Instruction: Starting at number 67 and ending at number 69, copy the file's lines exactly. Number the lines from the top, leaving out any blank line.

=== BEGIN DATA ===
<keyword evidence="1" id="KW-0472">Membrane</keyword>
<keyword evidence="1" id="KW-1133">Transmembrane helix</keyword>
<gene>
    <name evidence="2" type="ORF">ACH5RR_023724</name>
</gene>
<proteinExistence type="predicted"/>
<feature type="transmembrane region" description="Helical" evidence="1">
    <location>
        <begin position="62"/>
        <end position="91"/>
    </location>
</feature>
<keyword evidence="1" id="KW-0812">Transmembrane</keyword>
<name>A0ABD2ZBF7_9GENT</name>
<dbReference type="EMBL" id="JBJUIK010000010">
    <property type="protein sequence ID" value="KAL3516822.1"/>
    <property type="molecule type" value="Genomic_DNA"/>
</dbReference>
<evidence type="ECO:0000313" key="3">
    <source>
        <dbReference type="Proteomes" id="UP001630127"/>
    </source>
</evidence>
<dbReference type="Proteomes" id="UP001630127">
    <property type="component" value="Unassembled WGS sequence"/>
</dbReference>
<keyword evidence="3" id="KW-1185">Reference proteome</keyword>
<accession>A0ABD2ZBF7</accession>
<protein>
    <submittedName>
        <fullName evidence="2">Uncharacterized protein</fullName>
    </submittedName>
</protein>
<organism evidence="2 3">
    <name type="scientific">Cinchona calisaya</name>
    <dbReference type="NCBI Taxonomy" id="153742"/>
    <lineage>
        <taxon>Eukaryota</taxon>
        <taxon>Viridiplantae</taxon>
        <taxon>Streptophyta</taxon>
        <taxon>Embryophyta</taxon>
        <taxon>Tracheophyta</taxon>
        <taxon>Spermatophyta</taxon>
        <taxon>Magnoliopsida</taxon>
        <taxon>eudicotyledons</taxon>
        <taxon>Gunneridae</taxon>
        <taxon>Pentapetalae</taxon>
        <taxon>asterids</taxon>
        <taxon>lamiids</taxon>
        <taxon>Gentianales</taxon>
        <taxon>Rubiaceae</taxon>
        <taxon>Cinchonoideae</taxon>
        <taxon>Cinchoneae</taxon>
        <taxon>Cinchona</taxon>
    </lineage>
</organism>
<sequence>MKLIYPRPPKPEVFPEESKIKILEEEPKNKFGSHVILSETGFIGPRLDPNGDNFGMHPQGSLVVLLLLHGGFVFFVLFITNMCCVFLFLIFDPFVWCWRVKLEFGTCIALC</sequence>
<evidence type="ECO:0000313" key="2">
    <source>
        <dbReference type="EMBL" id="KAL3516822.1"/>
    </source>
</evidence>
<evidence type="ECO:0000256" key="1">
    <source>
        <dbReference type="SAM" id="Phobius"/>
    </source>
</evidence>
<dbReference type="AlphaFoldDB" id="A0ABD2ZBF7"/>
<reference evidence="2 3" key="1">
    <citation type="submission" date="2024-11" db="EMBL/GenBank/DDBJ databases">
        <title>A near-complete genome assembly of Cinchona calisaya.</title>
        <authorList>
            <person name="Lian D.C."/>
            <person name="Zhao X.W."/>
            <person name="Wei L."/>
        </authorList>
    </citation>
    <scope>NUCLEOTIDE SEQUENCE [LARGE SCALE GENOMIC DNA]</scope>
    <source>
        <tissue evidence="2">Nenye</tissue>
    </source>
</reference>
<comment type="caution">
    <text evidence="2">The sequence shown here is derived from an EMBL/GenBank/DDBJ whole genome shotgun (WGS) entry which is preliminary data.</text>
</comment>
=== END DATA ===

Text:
</evidence>
<dbReference type="AlphaFoldDB" id="A0ABD2ZBF7"/>
<reference evidence="2 3" key="1">